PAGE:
tnx Ikke, I am always in favor of simple and efficient
As a matter of fact that is also how the DS18B20 is read on the raspberry, but as it requires file writes for every reading, I try to stay away from that. Nevertheless, it is an interesting addition.
As for accuracy of the DHT11… I have a couple of “old” ones and compared to some new ones I had bought, they have about a 5 degrees difference (Celsius).
I will all phase them out
/proc isn’t on the SD card so reading and writing to it won’t impact the longevity of the SD card. Everything in Linux is a file and everything in /proc is where the “files” that represent the running processes on your system go.
So unless I’m missing something, you can read and write to the device using the file in proc all day and it won’t be problem.
good to know. Tnx.that helped a lot!!!
I thought the values were stored in ‘sys’
thanks for that link.
learn something new every day
For completeness, /dev is the same as /proc only that file system represents the hardware in your machine.
Thank you Rich
Most examples I saw for reading the DS18B20 though are writing in the ‘/sys’
hence that I thought they were ‘genuine’ file writes. As in ’ writing to SD’
But that one indeed seems pretty ’ virtual’ as well.
Still lots to learn I guess
Absolutely brilliant works like a charm thank you so much for this tutorial just kept it as a DHT22
No, when it comes to writing privileges for the world on programs, it doesn’t. Especially when it is about suggesting that to others. Then it is “never, ever” have world write rights.
And if you want to edit the file from other accounts, you should use groups.
It is personal preferences to use octal or symbolic file rights though. I do prefer the logical symbolical, as it can add or remove just the privileges that are relevant. With octal you need to change all (like the = operator in symbolical rights)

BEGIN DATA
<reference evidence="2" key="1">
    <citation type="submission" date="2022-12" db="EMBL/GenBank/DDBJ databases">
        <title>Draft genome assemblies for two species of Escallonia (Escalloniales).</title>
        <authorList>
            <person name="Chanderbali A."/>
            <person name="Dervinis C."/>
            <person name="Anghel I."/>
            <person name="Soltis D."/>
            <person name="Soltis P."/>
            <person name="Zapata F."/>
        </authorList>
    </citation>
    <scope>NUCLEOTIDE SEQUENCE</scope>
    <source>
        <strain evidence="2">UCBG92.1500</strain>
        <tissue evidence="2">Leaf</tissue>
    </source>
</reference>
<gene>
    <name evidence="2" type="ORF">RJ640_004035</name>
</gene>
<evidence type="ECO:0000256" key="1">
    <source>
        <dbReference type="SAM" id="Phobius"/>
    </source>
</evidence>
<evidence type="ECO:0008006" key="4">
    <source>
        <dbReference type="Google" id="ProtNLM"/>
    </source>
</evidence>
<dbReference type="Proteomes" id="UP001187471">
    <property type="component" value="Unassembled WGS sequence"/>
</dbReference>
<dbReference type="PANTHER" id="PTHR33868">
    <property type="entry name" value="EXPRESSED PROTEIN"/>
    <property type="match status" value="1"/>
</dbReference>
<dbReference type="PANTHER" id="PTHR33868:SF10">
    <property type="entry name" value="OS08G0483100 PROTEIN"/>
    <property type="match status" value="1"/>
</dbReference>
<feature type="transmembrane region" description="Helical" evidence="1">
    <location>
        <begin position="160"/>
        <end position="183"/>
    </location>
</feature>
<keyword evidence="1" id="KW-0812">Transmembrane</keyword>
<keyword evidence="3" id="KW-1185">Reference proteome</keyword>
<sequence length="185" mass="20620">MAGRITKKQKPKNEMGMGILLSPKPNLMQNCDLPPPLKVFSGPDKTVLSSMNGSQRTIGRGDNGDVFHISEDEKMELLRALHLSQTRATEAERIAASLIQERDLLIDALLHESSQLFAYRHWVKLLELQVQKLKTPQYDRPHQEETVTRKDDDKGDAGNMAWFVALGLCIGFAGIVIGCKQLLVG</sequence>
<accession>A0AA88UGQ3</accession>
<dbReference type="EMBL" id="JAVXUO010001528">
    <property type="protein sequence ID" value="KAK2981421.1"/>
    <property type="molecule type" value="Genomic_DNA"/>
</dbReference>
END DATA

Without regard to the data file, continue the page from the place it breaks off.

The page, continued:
The py-file being writeable by world could be the way into your system.
When replying, especially to a long dormant thread, please quote a little bit of what you are replying to.
That’s a pretty absolute statement. I find that absolute statements particularly in computer security, are suspect.
In this case I assume that it is because of the 0777 on the Python file in the OP.
So what does giving works rwx rights on this Python file do? It means that any user on that machine can open, change, and run that file. It does not mean that the program itself suddenly gets permission to write to all files on the OS(that would only be the case if the root user ran the program which would be a significant vulnerability that someone could use to get in to your system).
That doesn’t sound like a good thing, but wait, an attacker would already have to be on the machine already to exploit that file. And even if they did exploit the file, they can only make the program do things the user that program runs under has permission to do. That’s why we don’t run services as root.
Now a lot of damage can be done by having a services’ program editible by all. But, like I said, the attacker would have to already be on your system. Making the Python file’s permissions more restrictive would not prevent an attacker from getting on your system.
Given this is a single user computer on a network that is not exposed to the internet, your network and this computer has to essentially be pwned befire they can even get at this file.
Is it a best practice to ashtrays use the most restrictive sets of permissions in a DAC system? Yes. Will setting the permissions do anything to protect the computer from being hacked? No. In most home network use cases, it really doesn’t matter.